It’s getting to the end of the day–the moment you have been waiting for all day to leave work. Then, something unexpected happens–an emergency, a deadline that wasn’t met or an annoying customer. Before you know it, you have stayed on longer than you should. And for some people, this is a daily occurrence. But what does this mean if you are a non-exempt worker?
Almost half of Americans work more than 50 hours a week. When you consider that the average working hours is less than 30 hours a week in countries like France, Denmark, the Netherlands and Germany, you realize how overworked the average American must be. So it is even more important to know whether you should be getting paid for those extra hours or not.
The Fair Labor Standards Act (FLSA) states that employees need to be categorized as exempt or non-exempt. The most significant difference is the issue of being entitled to overtime pay.
Non-exempt workers must be paid overtime.
A non exempt employee, as the name suggests, is not exempt from the FLSA rules. They must be paid at least the minimum hourly rate.
If they work more than 40-hours a week, they must be paid overtime at the rate of not less than 1.5 times their hourly rate for each hour. The current federal minimum wage is $7.25 per hour but some states offer a higher minimum hourly rate.
- You are entitled to overtime rates.
- You have the option to earn more money (if you wish) by opting to work overtime.
- You stand to lose money if your hours ever reduced.
- Depending on the company, you may not have the same benefits and perks as an exempt worker.
Exempt workers are not entitled to overtime pay.
An exempt employee must be paid a salary (as opposed to an hourly rate), which means they will not be entitled to overtime pay. These workers receive above minimum wage rates and must earn at least $455 a week in order to meet the threshold set by the FLSA.
They tend to work in the capacity of an executive, administrative, professional or sometimes sales.
In November 2016, a federal judge issued an injunction to stop a new rule by that would have increased the exempt salary threshold from $23,600 a year to $47,476 a year. But according to the Society for Human Resource Management,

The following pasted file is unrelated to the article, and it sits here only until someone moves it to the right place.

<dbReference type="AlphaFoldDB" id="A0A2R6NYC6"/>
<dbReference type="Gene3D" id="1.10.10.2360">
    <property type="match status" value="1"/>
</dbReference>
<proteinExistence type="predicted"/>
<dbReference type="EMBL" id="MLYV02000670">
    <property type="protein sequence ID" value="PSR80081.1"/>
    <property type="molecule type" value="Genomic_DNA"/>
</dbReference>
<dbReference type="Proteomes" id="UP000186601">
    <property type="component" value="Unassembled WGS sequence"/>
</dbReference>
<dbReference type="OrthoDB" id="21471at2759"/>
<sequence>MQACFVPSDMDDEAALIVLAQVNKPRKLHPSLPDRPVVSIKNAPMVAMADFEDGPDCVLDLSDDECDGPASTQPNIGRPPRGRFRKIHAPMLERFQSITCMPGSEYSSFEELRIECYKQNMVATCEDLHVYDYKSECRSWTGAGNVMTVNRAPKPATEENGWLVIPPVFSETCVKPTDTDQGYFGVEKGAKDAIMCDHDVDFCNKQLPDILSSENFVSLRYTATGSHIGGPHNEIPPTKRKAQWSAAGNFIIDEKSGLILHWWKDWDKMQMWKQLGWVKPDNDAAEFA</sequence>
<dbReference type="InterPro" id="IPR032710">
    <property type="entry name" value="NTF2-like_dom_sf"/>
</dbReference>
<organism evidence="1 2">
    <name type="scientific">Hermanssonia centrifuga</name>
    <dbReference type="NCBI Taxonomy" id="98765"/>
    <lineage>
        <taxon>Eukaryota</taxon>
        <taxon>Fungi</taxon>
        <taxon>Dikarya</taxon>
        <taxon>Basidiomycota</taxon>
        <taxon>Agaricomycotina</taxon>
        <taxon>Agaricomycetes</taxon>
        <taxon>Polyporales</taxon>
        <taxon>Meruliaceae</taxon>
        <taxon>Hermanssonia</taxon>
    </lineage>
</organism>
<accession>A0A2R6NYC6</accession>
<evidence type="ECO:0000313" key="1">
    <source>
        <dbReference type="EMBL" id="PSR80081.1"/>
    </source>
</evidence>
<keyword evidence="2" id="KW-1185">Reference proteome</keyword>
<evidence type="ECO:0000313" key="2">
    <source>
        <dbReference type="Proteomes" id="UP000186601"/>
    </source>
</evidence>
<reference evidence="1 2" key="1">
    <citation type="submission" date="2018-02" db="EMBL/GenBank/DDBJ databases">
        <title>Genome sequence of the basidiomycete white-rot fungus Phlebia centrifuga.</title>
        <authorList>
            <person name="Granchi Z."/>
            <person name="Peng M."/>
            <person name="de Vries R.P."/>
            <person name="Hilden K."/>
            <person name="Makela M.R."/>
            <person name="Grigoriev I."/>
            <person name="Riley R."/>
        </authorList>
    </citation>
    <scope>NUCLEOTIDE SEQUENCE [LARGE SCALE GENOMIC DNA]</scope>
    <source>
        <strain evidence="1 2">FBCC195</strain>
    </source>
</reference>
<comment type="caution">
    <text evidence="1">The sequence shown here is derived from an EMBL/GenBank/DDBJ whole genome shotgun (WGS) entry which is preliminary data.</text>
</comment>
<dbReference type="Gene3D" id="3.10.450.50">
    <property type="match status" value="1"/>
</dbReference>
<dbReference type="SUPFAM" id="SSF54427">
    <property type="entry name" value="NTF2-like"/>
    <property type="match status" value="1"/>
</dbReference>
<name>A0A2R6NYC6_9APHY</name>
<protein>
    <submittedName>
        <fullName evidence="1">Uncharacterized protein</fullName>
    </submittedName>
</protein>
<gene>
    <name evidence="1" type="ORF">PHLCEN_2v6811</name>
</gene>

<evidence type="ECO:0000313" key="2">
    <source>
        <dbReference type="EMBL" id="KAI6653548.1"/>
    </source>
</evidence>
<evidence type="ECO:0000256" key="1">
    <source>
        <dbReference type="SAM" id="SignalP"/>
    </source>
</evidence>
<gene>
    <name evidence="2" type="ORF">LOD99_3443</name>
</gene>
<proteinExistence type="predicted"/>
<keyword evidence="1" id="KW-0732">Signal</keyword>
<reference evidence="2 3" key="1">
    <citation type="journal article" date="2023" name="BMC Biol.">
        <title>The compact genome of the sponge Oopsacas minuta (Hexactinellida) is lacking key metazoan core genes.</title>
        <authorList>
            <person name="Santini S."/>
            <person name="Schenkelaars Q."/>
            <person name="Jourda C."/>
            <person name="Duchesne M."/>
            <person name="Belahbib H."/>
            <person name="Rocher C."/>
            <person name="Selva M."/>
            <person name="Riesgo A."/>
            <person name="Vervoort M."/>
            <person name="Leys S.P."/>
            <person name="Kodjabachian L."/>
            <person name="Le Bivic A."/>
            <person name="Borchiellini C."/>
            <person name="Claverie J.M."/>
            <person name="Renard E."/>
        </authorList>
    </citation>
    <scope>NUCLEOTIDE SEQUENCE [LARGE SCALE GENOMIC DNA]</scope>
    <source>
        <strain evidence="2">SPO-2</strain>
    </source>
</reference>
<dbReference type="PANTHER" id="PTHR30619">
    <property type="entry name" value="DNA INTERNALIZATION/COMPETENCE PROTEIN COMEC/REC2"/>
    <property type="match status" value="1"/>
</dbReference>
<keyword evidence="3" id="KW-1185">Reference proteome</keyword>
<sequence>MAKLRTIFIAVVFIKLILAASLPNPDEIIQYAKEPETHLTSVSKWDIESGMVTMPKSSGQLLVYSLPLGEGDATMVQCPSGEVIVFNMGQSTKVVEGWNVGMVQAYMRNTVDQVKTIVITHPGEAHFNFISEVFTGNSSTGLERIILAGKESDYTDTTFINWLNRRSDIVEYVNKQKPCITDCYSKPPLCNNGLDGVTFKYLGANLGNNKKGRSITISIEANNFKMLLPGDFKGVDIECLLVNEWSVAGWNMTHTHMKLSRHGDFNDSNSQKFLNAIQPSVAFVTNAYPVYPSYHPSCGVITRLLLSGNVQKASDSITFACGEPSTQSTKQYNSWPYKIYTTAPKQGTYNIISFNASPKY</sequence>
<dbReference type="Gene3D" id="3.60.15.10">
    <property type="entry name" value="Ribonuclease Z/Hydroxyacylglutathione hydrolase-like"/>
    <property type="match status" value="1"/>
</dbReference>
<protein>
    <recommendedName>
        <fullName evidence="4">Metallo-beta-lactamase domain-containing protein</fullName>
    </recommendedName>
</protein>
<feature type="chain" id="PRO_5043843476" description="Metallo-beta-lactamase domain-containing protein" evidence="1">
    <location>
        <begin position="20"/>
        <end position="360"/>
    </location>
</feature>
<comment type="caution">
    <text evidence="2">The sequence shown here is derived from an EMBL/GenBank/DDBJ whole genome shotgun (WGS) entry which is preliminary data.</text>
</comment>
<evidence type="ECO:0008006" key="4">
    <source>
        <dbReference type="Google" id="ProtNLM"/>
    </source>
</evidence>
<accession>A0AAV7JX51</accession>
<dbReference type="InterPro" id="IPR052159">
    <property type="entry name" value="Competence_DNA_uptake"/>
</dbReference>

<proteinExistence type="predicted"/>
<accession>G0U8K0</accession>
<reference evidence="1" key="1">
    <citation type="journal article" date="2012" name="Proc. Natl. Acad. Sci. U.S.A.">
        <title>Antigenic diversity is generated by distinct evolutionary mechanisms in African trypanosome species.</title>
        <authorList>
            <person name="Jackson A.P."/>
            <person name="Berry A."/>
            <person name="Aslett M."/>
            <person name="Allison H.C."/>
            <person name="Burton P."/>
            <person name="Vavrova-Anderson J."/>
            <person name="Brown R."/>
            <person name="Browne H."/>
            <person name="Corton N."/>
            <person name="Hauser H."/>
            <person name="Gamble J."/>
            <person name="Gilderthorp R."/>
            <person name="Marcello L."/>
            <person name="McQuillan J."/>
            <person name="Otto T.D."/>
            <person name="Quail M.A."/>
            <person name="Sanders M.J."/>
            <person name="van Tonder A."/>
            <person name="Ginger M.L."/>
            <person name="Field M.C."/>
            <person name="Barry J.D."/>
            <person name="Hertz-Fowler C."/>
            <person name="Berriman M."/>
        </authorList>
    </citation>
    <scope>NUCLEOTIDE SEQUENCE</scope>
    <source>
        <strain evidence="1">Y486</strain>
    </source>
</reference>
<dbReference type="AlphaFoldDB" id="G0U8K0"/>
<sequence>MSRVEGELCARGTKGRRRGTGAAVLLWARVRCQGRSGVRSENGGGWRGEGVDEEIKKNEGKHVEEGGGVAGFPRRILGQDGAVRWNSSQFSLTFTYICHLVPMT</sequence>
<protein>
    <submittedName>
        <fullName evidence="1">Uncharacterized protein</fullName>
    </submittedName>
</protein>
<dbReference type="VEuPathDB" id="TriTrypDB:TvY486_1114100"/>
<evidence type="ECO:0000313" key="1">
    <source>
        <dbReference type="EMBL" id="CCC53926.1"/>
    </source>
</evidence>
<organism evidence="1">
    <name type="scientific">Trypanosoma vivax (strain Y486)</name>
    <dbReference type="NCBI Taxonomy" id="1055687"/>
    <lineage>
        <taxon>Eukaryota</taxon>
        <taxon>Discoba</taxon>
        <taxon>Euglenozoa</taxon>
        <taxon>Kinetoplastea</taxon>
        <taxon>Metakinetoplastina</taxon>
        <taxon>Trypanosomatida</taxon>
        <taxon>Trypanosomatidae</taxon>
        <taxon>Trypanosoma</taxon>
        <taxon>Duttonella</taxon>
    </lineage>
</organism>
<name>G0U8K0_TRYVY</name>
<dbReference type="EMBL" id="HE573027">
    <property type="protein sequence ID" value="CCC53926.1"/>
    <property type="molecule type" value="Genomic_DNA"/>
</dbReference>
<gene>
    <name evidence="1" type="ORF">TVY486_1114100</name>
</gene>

“For now, the overtime rule will not take effect as planned Dec. 1 , but it could still be implemented later down the road.”
- You have a reliable and fixed income monthly.
- You often earn more based on a salary than those who get paid an hourly rate.
- You often have more access to better benefits and perks.
- You are not entitled to overtime rates.
- You may have to work much longer hours in order to meet your workload.
Know your rights and be a smart employee.
Now that you understand the difference between non-exempt and exempt employees, time to evaluate your work and know when you’re entitled to get paid.
1. Be aware of the “clock in and out” system.
If you work on a “clock in and out” system, ensure that you are being paid for all the hours you work. For instance, some employers may force workers to clock out for lunch even if they work through their lunch, or clock out when they end up staying later.
2. Starting early could mean working overtime too.
Some employers may ask you to start early so that there is time to put your uniform on or to attend meetings or trainings, etc. If this happens and you work on a clock system, you are entitled to get paid for that time.
3. Stay up-to-date with salary policies.
The Department of Labor, with the support of many Congress members, is trying to appeal the injunction to change the law for the exempt salary threshold. Check their website to stay up-to-date with any developments.
If you have any doubts about your exempt or non-exempt rights, or feel you are not being treated fairly, contact the Department of Labor.
Featured photo credit: Flaticon via flaticon.com
|||^||GALLUP: The “40-Hour” Workweek Is Actually Longer — by Seven Hours|
|||^||Insider Monkey: 11 Countries Where People Work the Least|
|||^||NCSL: 2017 MINIMUM WAGE BY STATE|